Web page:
Zimbabwe is not on his itinerary. But officials say a ministerial visit is more possible now than at any time since 2001 when Lady Valerie Amos met Mugabe in Harare. Malloch-Brown’s regional visit follows a meeting with Tsvangirai and Zimbabwe’s foreign minister, Simbarashe Mumbengegwi, at last month’s inauguration of President Jacob Zuma.

While listing British concerns, Malloch-Brown recognised “areas of progress made by the inclusive government” and emphasised Britain’s willingness to help rebuild the country. London’s more positive tone follows initial scepticism that Zimbabwe’s power-sharing deal will endure. Biti is said to have made a good impression in London in April and a senior UK Foreign Office official recently travelled to Harare.

But officials warned that problems remained, notably Mugabe’s unilateral reappointment of Gono, continuing illegal detentions and farm invasions by Mugabe’s allies.

“They [British officials] have plenty of reservations. But they don’t want to be seen as spoilers,” a source said. “They don’t want to be thought to be undermining Tsvangirai.”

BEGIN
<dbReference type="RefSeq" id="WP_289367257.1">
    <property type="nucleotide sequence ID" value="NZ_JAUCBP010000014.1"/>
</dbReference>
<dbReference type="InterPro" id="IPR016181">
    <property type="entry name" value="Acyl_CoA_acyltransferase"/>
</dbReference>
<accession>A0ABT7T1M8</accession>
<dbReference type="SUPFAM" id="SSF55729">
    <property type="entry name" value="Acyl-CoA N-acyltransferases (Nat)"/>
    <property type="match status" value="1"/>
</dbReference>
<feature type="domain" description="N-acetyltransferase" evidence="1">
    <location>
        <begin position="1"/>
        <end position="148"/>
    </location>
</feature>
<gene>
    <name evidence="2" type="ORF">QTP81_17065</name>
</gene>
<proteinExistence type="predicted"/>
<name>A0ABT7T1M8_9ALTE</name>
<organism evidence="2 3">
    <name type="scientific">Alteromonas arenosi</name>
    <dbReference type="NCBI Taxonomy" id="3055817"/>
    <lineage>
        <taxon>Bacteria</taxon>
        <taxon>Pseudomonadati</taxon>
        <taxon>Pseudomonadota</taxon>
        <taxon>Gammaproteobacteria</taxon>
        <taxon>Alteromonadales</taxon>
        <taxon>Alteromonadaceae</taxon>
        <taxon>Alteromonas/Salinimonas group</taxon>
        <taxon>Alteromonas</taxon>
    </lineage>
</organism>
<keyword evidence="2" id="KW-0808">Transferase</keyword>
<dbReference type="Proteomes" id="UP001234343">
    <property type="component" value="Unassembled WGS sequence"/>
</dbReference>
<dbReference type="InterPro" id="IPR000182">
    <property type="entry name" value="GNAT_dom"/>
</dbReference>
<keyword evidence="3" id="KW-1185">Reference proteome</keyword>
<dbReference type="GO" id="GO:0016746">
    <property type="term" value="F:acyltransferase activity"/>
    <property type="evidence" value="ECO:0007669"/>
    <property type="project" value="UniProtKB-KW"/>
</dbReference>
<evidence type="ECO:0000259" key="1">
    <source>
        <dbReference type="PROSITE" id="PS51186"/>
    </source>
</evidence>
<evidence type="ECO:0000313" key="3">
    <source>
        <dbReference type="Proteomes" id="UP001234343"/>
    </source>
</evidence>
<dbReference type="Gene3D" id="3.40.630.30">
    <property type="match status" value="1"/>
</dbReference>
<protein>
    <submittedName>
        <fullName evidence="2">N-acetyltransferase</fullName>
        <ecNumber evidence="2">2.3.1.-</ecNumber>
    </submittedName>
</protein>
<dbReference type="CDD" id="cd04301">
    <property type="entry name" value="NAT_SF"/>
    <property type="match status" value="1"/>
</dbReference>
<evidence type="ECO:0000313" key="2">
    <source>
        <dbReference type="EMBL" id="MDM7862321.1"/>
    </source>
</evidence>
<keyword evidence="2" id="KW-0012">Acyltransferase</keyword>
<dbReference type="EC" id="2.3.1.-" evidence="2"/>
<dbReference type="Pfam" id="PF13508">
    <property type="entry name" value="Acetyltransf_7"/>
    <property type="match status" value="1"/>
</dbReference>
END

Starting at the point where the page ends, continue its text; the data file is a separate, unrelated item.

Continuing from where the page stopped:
Britain is considering moving beyond humanitarian aid to offer direct political support in such areas as constitutional reform and strengthening the rule of law. Such assistance could be channelled through the British embassy in Harare to Tsvangirai’s office, bypassing ministries controlled by Mugabe loyalists.

But the pace of re-engagement is hotly debated in London, with some officials said to be anxious that Mugabe could try to hijack the process and embarrass Downing Street by declaring a British climbdown.

Britain’s shifting stance is partly driven by fear of being outflanked by France and other European countries showing renewed interest in political and business links with Harare.

Some in London recall former president Jacques Chirac’s feting of Mugabe in Paris in 2003. Anne-Marie Idrac, the French state secretary for foreign trade, made a surprise visit to Harare last month.

In meetings with top ministers Idrac reportedly opened talks on French investment in Zimbabwe’s power and private sectors. A delegation from the French development agency was also due in Harare.—Additional reporting: Guardian News & Media 2009